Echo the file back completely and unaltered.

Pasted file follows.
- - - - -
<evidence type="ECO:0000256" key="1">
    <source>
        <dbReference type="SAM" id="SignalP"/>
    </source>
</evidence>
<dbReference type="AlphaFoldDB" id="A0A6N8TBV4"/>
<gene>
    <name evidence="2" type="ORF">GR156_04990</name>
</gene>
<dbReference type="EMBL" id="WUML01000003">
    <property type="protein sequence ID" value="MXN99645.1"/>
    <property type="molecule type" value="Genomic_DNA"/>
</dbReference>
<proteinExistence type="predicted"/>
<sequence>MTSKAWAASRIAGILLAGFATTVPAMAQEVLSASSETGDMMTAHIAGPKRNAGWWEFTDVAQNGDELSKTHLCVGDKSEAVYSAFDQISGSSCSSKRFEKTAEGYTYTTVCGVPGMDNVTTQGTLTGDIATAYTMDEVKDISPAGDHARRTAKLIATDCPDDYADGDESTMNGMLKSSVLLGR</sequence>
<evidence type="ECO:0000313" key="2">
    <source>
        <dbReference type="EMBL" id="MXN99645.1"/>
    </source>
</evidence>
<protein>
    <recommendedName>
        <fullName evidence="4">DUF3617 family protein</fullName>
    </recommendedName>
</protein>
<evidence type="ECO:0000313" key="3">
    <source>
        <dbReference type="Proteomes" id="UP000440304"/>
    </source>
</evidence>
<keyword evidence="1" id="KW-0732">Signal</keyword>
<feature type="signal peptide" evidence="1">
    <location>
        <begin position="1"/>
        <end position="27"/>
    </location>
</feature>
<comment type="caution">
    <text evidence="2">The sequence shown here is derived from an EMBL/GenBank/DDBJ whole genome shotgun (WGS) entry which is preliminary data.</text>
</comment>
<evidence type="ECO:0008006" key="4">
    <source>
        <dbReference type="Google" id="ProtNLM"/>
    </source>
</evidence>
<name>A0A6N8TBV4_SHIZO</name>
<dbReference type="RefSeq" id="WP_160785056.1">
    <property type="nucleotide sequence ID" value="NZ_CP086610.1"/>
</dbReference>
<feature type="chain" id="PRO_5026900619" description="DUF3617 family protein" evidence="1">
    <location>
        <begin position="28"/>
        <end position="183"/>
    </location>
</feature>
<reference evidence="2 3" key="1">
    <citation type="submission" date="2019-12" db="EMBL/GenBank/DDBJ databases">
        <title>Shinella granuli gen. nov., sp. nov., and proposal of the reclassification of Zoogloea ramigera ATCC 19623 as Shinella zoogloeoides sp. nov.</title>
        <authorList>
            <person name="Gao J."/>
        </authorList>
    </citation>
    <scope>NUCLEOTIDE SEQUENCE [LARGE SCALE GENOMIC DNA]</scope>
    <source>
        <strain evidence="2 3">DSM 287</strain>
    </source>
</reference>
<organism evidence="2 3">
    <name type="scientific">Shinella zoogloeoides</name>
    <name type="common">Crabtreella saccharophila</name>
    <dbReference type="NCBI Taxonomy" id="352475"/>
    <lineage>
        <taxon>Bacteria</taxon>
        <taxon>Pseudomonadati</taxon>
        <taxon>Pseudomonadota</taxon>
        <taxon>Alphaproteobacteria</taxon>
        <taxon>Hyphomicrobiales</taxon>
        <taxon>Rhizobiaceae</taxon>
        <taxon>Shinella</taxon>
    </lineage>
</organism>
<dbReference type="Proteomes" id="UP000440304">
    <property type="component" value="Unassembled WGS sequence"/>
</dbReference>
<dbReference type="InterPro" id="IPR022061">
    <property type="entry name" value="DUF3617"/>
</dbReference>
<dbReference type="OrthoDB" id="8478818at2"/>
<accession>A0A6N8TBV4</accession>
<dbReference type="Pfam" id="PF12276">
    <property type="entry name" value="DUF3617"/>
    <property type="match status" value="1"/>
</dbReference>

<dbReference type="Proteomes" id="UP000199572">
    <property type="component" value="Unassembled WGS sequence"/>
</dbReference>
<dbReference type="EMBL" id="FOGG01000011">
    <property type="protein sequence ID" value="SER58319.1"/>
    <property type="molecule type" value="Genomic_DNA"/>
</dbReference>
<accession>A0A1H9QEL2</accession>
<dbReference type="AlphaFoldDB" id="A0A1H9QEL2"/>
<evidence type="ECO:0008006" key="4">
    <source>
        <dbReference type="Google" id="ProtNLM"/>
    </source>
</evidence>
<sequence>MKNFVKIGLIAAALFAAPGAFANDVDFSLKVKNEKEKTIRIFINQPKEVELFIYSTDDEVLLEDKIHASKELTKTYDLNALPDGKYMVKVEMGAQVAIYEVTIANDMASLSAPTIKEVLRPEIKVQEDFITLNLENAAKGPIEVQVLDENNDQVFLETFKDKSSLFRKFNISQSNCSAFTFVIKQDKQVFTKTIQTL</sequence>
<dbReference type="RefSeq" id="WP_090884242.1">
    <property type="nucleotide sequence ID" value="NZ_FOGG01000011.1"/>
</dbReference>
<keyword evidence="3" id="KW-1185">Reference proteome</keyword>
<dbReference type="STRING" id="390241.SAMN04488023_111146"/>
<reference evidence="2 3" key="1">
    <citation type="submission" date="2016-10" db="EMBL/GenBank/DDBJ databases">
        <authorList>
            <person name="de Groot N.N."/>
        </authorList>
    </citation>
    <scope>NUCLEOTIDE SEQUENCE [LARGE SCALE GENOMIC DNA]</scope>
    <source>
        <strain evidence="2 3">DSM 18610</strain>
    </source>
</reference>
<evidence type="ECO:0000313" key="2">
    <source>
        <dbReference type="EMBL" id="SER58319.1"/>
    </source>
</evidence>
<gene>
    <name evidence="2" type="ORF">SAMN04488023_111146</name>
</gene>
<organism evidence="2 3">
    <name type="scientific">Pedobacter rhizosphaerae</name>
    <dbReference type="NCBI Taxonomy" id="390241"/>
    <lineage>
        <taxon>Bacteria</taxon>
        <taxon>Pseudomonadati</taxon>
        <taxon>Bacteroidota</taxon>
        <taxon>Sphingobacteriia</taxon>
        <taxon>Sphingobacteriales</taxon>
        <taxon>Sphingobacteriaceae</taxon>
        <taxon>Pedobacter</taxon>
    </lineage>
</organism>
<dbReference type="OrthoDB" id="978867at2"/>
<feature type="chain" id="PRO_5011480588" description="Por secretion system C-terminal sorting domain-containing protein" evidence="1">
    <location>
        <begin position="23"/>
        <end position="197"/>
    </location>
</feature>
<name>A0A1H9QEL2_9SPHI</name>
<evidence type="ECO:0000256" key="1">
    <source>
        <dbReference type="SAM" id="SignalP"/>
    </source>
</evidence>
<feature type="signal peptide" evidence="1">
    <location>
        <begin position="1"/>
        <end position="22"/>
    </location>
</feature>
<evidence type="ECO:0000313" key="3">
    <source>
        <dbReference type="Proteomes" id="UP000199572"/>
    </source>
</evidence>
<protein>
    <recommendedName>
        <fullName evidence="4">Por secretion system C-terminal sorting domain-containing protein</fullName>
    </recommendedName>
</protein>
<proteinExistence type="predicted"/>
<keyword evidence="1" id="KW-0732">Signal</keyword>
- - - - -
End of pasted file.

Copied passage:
<evidence type="ECO:0000256" key="1">
    <source>
        <dbReference type="SAM" id="SignalP"/>
    </source>
</evidence>
<dbReference type="AlphaFoldDB" id="A0A6N8TBV4"/>
<gene>
    <name evidence="2" type="ORF">GR156_04990</name>
</gene>
<dbReference type="EMBL" id="WUML01000003">
    <property type="protein sequence ID" value="MXN99645.1"/>
    <property type="molecule type" value="Genomic_DNA"/>
</dbReference>
<proteinExistence type="predicted"/>
<sequence>MTSKAWAASRIAGILLAGFATTVPAMAQEVLSASSETGDMMTAHIAGPKRNAGWWEFTDVAQNGDELSKTHLCVGDKSEAVYSAFDQISGSSCSSKRFEKTAEGYTYTTVCGVPGMDNVTTQGTLTGDIATAYTMDEVKDISPAGDHARRTAKLIATDCPDDYADGDESTMNGMLKSSVLLGR</sequence>
<evidence type="ECO:0000313" key="2">
    <source>
        <dbReference type="EMBL" id="MXN99645.1"/>
    </source>
</evidence>
<protein>
    <recommendedName>
        <fullName evidence="4">DUF3617 family protein</fullName>
    </recommendedName>
</protein>
<evidence type="ECO:0000313" key="3">
    <source>
        <dbReference type="Proteomes" id="UP000440304"/>
    </source>
</evidence>
<keyword evidence="1" id="KW-0732">Signal</keyword>
<feature type="signal peptide" evidence="1">
    <location>
        <begin position="1"/>
        <end position="27"/>
    </location>
</feature>
<comment type="caution">
    <text evidence="2">The sequence shown here is derived from an EMBL/GenBank/DDBJ whole genome shotgun (WGS) entry which is preliminary data.</text>
</comment>
<evidence type="ECO:0008006" key="4">
    <source>
        <dbReference type="Google" id="ProtNLM"/>
    </source>
</evidence>
<name>A0A6N8TBV4_SHIZO</name>
<dbReference type="RefSeq" id="WP_160785056.1">
    <property type="nucleotide sequence ID" value="NZ_CP086610.1"/>
</dbReference>
<feature type="chain" id="PRO_5026900619" description="DUF3617 family protein" evidence="1">
    <location>
        <begin position="28"/>
        <end position="183"/>
    </location>
</feature>
<reference evidence="2 3" key="1">
    <citation type="submission" date="2019-12" db="EMBL/GenBank/DDBJ databases">
        <title>Shinella granuli gen. nov., sp. nov., and proposal of the reclassification of Zoogloea ramigera ATCC 19623 as Shinella zoogloeoides sp. nov.</title>
        <authorList>
            <person name="Gao J."/>
        </authorList>
    </citation>
    <scope>NUCLEOTIDE SEQUENCE [LARGE SCALE GENOMIC DNA]</scope>
    <source>
        <strain evidence="2 3">DSM 287</strain>
    </source>
</reference>
<organism evidence="2 3">
    <name type="scientific">Shinella zoogloeoides</name>
    <name type="common">Crabtreella saccharophila</name>
    <dbReference type="NCBI Taxonomy" id="352475"/>
    <lineage>
        <taxon>Bacteria</taxon>
        <taxon>Pseudomonadati</taxon>
        <taxon>Pseudomonadota</taxon>
        <taxon>Alphaproteobacteria</taxon>
        <taxon>Hyphomicrobiales</taxon>
        <taxon>Rhizobiaceae</taxon>
        <taxon>Shinella</taxon>
    </lineage>
</organism>
<dbReference type="Proteomes" id="UP000440304">
    <property type="component" value="Unassembled WGS sequence"/>
</dbReference>
<dbReference type="InterPro" id="IPR022061">
    <property type="entry name" value="DUF3617"/>
</dbReference>
<dbReference type="OrthoDB" id="8478818at2"/>
<accession>A0A6N8TBV4</accession>
<dbReference type="Pfam" id="PF12276">
    <property type="entry name" value="DUF3617"/>
    <property type="match status" value="1"/>
</dbReference>

<dbReference type="Proteomes" id="UP000199572">
    <property type="component" value="Unassembled WGS sequence"/>
</dbReference>
<dbReference type="EMBL" id="FOGG01000011">
    <property type="protein sequence ID" value="SER58319.1"/>
    <property type="molecule type" value="Genomic_DNA"/>
</dbReference>
<accession>A0A1H9QEL2</accession>
<dbReference type="AlphaFoldDB" id="A0A1H9QEL2"/>
<evidence type="ECO:0008006" key="4">
    <source>
        <dbReference type="Google" id="ProtNLM"/>
    </source>
</evidence>
<sequence>MKNFVKIGLIAAALFAAPGAFANDVDFSLKVKNEKEKTIRIFINQPKEVELFIYSTDDEVLLEDKIHASKELTKTYDLNALPDGKYMVKVEMGAQVAIYEVTIANDMASLSAPTIKEVLRPEIKVQEDFITLNLENAAKGPIEVQVLDENNDQVFLETFKDKSSLFRKFNISQSNCSAFTFVIKQDKQVFTKTIQTL</sequence>
<dbReference type="RefSeq" id="WP_090884242.1">
    <property type="nucleotide sequence ID" value="NZ_FOGG01000011.1"/>
</dbReference>
<keyword evidence="3" id="KW-1185">Reference proteome</keyword>
<dbReference type="STRING" id="390241.SAMN04488023_111146"/>
<reference evidence="2 3" key="1">
    <citation type="submission" date="2016-10" db="EMBL/GenBank/DDBJ databases">
        <authorList>
            <person name="de Groot N.N."/>
        </authorList>
    </citation>
    <scope>NUCLEOTIDE SEQUENCE [LARGE SCALE GENOMIC DNA]</scope>
    <source>
        <strain evidence="2 3">DSM 18610</strain>
    </source>
</reference>
<evidence type="ECO:0000313" key="2">
    <source>
        <dbReference type="EMBL" id="SER58319.1"/>
    </source>
</evidence>
<gene>
    <name evidence="2" type="ORF">SAMN04488023_111146</name>
</gene>
<organism evidence="2 3">
    <name type="scientific">Pedobacter rhizosphaerae</name>
    <dbReference type="NCBI Taxonomy" id="390241"/>
    <lineage>
        <taxon>Bacteria</taxon>
        <taxon>Pseudomonadati</taxon>
        <taxon>Bacteroidota</taxon>
        <taxon>Sphingobacteriia</taxon>
        <taxon>Sphingobacteriales</taxon>
        <taxon>Sphingobacteriaceae</taxon>
        <taxon>Pedobacter</taxon>
    </lineage>
</organism>
<dbReference type="OrthoDB" id="978867at2"/>
<feature type="chain" id="PRO_5011480588" description="Por secretion system C-terminal sorting domain-containing protein" evidence="1">
    <location>
        <begin position="23"/>
        <end position="197"/>
    </location>
</feature>
<name>A0A1H9QEL2_9SPHI</name>
<evidence type="ECO:0000256" key="1">
    <source>
        <dbReference type="SAM" id="SignalP"/>
    </source>
</evidence>
<feature type="signal peptide" evidence="1">
    <location>
        <begin position="1"/>
        <end position="22"/>
    </location>
</feature>
<evidence type="ECO:0000313" key="3">
    <source>
        <dbReference type="Proteomes" id="UP000199572"/>
    </source>
</evidence>
<protein>
    <recommendedName>
        <fullName evidence="4">Por secretion system C-terminal sorting domain-containing protein</fullName>
    </recommendedName>
</protein>
<proteinExistence type="predicted"/>
<keyword evidence="1" id="KW-0732">Signal</keyword>